My paternal grandfather also served in the Second World War. Thomas McMahon was born in 1913 in Miltown Malbay, County Clare, Ireland, and from what I have been told, that as an Irishman, he wasn’t allowed to serve for the English Army so instead joined the Scottish Army, eventually becoming a Corporal in the 1st Battalion of the Seaforth Highlanders. I am in the process of obtaining my grandfather’s service records but I know from other family members that he served in both Assam in India and in Burma Campaign. I have been told stories by my aunt about his time during the one. One story was that during combat, a grenade landed in Thomas’ unit’s trench. In an incredible act of bravery, Thomas picked up the grenade and threw it away, only for it to detonate soon after he let go, consequently blowing apart several of his fingers that he later had wired back together. Another story tells how in Burma, he was captured by the Japanese and was made to line up to be executed by the Japanese soldiers. With only a few men ahead of him, and many already hanged, some American pilots flew overhead and the Japanese soldiers fled.
The men I have talked about above are the reason I wear a poppy. Although they are all very sad tales – especially that of my great-grandfather who was killed at such a young age – I am extremely proud to be descended from such brave people. I cannot even imagine the terrible things they went through for their country. I have the same respect for any man or woman serving in the armed forced today.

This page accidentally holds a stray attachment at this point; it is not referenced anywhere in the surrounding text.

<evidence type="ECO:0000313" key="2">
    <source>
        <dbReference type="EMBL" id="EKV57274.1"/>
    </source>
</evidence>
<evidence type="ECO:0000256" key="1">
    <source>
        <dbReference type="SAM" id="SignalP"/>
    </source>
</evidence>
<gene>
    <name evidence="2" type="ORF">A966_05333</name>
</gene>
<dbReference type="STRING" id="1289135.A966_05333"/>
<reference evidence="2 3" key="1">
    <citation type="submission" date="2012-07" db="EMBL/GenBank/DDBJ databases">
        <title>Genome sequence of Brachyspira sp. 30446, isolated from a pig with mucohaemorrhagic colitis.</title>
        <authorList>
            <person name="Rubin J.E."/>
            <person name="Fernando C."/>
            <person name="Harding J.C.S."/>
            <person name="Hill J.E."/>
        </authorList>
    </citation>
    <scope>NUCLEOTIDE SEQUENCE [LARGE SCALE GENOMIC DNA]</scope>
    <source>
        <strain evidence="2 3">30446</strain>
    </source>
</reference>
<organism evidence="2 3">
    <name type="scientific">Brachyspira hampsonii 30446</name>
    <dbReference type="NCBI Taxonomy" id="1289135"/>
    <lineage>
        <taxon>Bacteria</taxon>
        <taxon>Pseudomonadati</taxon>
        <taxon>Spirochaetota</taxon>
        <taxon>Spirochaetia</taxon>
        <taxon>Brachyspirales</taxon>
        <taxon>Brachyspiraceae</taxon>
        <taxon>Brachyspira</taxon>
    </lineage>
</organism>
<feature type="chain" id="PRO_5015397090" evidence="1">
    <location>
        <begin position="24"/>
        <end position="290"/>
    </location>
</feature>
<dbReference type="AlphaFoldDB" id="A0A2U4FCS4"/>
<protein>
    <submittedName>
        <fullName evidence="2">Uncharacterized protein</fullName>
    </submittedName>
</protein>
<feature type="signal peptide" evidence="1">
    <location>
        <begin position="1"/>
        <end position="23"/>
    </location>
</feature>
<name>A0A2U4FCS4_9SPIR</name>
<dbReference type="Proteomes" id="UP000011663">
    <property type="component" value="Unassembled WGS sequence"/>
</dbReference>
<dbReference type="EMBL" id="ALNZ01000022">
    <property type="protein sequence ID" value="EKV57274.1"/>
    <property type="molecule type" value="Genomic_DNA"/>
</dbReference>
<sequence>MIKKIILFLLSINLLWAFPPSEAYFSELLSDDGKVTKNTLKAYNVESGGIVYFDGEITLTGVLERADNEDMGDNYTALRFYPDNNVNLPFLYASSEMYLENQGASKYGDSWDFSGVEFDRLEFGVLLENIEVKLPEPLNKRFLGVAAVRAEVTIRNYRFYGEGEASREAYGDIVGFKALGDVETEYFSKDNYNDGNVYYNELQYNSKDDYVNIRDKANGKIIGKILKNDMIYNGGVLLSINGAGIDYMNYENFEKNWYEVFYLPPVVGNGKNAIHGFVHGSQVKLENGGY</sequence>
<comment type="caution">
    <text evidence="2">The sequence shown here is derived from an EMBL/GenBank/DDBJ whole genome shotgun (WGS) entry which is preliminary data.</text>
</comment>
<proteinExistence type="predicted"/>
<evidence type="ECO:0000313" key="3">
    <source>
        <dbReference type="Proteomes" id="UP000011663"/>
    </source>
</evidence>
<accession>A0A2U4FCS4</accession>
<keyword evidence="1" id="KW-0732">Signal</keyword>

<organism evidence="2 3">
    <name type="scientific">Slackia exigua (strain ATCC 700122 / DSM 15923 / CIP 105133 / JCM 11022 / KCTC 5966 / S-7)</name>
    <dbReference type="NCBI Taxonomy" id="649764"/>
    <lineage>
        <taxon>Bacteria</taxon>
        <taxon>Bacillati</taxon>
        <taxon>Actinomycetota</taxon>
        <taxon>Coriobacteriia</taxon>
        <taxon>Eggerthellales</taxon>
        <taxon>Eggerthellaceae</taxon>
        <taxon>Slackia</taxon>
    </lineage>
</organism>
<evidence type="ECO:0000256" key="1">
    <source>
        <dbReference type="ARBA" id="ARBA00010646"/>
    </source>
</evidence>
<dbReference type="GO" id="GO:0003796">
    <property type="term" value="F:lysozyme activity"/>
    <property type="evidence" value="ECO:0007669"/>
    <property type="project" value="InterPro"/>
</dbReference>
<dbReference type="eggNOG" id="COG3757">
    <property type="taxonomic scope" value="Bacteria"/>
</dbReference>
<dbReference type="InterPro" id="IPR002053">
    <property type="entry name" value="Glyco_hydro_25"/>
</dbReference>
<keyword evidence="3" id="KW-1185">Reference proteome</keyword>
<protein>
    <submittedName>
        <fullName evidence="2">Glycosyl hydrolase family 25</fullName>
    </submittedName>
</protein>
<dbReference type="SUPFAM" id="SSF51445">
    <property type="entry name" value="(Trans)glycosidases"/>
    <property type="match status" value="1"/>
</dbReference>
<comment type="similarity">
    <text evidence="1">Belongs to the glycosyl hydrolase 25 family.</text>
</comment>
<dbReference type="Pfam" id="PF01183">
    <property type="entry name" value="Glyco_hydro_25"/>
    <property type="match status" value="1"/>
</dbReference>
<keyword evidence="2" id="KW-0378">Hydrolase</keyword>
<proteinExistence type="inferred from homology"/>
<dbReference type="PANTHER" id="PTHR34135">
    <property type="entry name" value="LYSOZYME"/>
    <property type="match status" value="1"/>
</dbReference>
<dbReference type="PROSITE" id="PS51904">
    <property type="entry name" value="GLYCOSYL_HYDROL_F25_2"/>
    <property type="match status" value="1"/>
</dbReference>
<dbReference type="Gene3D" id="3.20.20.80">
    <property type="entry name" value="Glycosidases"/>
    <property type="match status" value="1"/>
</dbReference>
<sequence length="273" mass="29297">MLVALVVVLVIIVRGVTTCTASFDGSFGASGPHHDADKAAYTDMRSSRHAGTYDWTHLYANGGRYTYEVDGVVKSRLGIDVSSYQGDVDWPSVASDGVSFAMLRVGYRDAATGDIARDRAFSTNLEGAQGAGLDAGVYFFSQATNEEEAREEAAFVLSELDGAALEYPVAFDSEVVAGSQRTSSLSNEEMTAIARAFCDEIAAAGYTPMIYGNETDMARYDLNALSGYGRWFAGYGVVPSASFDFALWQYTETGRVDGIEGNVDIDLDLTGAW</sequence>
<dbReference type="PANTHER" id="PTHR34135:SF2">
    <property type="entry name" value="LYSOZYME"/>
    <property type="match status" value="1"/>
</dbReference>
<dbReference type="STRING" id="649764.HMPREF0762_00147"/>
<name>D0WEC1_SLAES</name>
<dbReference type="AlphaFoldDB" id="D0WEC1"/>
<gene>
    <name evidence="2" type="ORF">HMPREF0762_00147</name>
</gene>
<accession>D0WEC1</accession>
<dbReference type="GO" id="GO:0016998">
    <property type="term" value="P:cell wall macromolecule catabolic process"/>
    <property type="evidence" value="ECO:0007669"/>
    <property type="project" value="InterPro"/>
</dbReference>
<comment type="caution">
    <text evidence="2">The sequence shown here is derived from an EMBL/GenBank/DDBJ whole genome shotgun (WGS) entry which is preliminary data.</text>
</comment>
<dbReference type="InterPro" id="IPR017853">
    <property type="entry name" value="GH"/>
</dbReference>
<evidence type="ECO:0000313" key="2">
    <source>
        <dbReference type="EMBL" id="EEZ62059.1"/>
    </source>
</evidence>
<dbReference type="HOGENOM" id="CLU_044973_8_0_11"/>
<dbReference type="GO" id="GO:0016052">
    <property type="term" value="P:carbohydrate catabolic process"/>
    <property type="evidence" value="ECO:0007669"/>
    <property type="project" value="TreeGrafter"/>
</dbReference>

I recently discovered – and in the process, knocked down a long-standing brick wall in my research – a newspaper article that contained a death notice for my 3x great-grandfather Thomas Collingwood. He was a bit of a mystery before, but I have confirmed that he died in the USA in 1853, aged just 31. He left Liverpool in 1850 with his wife and young son, arriving in New Orleans, and could then be found in the 1850 US census living in St Charles, Missouri. Some time before his death, his pregnant wife and his son headed back to England where their daughter Agnes – my great-great-grandmother – was born in 1852.
The death notice, printed in the Carlisle Patriot, the Newcastle Courant and a number of other papers on Saturday 12th November 1853, read:
“At Lasell, North America, on the 25th August, aged 31, Thomas, son of the late Capt. W. D. Collingwood, of Sunderland”